Robber fly - Nature photographer Thomas Shahan specializes in amazing portraits of tiny insects. It isn't easy. Shahan says that this Robber Fly (Holcocephala fusca), for instance, is "skittish" and doesn't like its picture taken.

Nature by Numbers (Video)

"The Greater Akashic System" – July 15, 2012 (Kryon Channelling by Lee Caroll) (Subjects: Lightworkers, Intent, To meet God, Past lives, Universe/Galaxy, Earth, Pleiadians, Souls Reincarnate, Invention: Measure Quantum state in 3D, Recalibrates, Multi-Dimensional/Divine, Akashic System to change to new system, Before religion changed the system, DNA, Old system react to Karma, New system react to intent now for next life, Animals (around humans) reincarnate again, This Animal want to come back to the same human, Akashic Inheritance, Reincarnate as Family, Other Planets, Global Unity … etc.)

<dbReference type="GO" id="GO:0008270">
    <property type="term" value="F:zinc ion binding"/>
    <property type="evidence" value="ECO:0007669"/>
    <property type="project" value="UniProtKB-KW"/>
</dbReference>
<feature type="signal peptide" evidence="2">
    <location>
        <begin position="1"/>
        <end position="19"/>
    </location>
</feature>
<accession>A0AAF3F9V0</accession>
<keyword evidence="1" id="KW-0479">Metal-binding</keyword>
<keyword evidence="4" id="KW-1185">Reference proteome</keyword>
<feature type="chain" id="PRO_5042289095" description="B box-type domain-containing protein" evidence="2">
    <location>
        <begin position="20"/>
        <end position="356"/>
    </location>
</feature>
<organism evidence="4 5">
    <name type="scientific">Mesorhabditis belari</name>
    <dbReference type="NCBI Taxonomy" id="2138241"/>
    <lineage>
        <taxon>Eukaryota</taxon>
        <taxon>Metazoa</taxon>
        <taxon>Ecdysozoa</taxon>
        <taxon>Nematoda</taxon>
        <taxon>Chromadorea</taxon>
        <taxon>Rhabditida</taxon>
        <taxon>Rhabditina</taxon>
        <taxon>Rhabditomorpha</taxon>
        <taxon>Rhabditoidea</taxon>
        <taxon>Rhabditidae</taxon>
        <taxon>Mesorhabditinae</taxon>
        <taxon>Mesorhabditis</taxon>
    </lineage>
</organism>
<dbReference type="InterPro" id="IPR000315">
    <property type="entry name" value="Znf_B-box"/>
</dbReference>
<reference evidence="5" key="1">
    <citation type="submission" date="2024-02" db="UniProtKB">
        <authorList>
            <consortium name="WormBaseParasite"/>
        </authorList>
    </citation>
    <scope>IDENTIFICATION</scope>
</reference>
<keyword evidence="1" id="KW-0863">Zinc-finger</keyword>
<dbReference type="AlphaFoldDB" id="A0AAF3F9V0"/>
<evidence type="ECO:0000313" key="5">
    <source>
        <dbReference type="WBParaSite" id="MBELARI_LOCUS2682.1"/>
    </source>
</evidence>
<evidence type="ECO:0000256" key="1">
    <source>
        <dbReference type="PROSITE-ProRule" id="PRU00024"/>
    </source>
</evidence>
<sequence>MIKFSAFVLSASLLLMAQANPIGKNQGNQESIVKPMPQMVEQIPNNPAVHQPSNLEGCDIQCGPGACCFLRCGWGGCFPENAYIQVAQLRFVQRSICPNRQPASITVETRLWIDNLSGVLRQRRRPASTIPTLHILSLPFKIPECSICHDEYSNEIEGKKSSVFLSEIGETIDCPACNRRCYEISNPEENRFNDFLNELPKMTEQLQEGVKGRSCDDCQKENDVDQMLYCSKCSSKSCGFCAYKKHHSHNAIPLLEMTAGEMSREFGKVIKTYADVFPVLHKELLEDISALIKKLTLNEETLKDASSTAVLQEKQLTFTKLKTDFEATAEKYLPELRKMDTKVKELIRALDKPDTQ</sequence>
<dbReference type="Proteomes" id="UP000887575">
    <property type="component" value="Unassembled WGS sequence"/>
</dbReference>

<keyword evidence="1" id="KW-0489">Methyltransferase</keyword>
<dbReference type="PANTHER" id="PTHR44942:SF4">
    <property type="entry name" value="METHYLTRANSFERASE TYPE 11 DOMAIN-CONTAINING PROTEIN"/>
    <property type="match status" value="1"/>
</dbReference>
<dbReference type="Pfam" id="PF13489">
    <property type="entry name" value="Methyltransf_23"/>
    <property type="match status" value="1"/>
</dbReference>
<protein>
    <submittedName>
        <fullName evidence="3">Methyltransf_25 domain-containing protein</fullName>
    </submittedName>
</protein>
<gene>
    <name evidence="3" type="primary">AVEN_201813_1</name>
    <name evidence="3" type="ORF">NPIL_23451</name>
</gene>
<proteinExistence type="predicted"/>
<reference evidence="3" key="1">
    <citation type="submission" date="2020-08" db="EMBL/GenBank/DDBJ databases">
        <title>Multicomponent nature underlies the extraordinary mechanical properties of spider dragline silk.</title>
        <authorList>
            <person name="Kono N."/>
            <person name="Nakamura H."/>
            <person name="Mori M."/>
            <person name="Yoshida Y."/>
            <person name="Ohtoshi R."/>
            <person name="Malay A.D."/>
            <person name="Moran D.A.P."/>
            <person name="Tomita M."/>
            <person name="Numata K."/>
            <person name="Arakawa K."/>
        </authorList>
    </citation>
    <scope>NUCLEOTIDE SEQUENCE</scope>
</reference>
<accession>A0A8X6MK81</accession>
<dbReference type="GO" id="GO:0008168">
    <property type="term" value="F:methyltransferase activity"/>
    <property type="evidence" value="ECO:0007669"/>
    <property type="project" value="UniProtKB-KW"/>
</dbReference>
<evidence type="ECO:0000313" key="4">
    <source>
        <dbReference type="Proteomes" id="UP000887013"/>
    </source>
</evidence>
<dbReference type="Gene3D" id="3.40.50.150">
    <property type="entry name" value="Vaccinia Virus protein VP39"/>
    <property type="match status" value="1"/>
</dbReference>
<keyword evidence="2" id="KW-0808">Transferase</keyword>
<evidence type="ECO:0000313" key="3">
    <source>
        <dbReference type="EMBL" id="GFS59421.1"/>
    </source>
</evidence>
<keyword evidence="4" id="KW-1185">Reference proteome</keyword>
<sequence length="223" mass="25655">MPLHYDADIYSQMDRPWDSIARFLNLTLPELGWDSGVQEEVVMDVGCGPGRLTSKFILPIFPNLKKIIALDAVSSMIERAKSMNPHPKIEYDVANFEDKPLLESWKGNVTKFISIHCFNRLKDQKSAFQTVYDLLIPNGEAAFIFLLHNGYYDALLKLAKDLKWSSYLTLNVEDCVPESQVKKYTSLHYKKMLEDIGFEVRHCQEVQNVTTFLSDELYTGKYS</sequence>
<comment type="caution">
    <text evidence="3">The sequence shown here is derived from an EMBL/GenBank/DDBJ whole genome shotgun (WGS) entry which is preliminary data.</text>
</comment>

Question: Dear Kryon: I live in Spain. I am sorry if I will ask you a question you might have already answered, but the translations of your books are very slow and I might not have gathered all information you have already given. I am quite concerned about abandoned animals. It seems that many people buy animals for their children and as soon as they grow, they set them out somewhere. Recently I had the occasion to see a small kitten in the middle of the street. I did not immediately react, since I could have stopped and taken it, without getting out of the car. So, I went on and at the first occasion I could turn, I went back to see if I could take the kitten, but it was to late, somebody had already killed it. This happened some month ago, but I still feel very sorry for that kitten. I just would like to know, what kind of entity are these animals and how does this fit in our world. Are these entities which choose this kind of life, like we do choose our kind of Human life? I see so many abandoned animals and every time I see one, my heart aches... I would like to know more about them.

Answer: Dear one, indeed the answer has been given, but let us give it again so you all understand. Animals are here on earth for three (3) reasons.

(1) The balance of biological life. . . the circle of energy that is needed for you to exist in what you call "nature."